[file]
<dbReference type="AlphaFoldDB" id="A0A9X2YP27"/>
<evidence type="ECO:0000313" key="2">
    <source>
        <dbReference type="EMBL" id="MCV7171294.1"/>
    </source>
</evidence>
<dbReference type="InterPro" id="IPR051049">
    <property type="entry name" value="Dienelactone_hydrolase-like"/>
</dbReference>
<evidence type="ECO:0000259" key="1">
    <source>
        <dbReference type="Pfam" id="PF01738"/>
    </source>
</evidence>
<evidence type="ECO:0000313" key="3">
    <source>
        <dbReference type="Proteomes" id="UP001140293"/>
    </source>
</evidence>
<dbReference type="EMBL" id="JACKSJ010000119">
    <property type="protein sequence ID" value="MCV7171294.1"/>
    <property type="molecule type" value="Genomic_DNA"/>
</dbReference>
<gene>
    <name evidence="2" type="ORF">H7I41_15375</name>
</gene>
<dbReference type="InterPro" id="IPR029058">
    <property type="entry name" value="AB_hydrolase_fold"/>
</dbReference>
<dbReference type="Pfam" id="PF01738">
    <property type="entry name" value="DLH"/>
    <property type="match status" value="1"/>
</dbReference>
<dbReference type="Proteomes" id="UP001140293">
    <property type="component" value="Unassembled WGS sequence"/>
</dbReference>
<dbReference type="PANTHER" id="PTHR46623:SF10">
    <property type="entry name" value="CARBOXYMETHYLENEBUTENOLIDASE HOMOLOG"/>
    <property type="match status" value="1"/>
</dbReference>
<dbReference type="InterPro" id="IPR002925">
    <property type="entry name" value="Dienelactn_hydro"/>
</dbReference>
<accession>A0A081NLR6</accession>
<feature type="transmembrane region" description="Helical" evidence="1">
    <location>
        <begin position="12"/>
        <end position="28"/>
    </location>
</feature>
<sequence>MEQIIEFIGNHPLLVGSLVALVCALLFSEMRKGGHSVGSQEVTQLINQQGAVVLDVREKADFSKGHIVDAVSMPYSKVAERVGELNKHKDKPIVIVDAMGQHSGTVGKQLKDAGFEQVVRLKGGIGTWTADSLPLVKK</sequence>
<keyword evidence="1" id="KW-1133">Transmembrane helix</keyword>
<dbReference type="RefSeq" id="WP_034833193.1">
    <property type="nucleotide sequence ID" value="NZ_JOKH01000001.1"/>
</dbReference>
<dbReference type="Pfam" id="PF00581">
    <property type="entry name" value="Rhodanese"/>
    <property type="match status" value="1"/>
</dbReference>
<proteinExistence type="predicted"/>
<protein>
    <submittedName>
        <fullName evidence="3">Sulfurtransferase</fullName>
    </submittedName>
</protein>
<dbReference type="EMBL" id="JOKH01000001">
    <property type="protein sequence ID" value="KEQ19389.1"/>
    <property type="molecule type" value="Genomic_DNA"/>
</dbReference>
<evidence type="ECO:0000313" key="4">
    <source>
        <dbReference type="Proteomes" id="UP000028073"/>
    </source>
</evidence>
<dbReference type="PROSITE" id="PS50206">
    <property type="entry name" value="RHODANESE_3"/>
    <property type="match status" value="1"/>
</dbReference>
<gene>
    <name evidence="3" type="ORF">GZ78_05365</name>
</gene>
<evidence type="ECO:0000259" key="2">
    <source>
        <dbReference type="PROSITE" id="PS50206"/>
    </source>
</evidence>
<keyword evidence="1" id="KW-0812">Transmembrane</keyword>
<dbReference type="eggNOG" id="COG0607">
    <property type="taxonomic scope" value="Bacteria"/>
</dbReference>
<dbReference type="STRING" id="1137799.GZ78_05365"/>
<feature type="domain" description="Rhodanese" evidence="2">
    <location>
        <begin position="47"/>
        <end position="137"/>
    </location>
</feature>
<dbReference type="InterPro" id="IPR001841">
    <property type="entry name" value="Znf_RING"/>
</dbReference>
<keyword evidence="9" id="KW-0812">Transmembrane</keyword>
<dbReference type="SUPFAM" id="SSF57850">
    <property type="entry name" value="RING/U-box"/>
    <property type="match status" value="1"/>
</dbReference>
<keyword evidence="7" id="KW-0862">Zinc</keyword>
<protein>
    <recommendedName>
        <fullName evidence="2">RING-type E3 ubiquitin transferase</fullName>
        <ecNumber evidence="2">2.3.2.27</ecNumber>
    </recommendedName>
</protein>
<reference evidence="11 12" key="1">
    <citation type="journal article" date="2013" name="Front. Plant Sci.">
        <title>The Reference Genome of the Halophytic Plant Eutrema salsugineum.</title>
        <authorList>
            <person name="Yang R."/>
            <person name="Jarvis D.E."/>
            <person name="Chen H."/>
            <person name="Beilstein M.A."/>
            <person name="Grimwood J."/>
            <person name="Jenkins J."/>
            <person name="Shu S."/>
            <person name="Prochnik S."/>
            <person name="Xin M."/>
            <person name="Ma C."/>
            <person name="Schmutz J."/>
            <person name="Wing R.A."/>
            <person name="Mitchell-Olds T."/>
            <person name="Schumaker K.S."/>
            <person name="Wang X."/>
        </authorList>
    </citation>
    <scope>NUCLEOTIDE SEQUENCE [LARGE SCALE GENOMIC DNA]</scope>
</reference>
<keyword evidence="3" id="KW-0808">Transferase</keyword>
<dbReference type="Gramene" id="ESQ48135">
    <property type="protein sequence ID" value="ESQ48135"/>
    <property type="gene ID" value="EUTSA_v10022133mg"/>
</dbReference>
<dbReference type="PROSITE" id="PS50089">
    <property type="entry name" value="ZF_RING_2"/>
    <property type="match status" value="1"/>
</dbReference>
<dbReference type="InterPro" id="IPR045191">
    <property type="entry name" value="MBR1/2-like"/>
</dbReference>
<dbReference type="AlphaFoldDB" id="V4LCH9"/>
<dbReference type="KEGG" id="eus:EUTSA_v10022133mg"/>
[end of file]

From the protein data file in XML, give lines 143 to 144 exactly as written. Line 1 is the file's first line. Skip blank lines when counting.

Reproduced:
    <property type="match status" value="1"/>
</dbReference>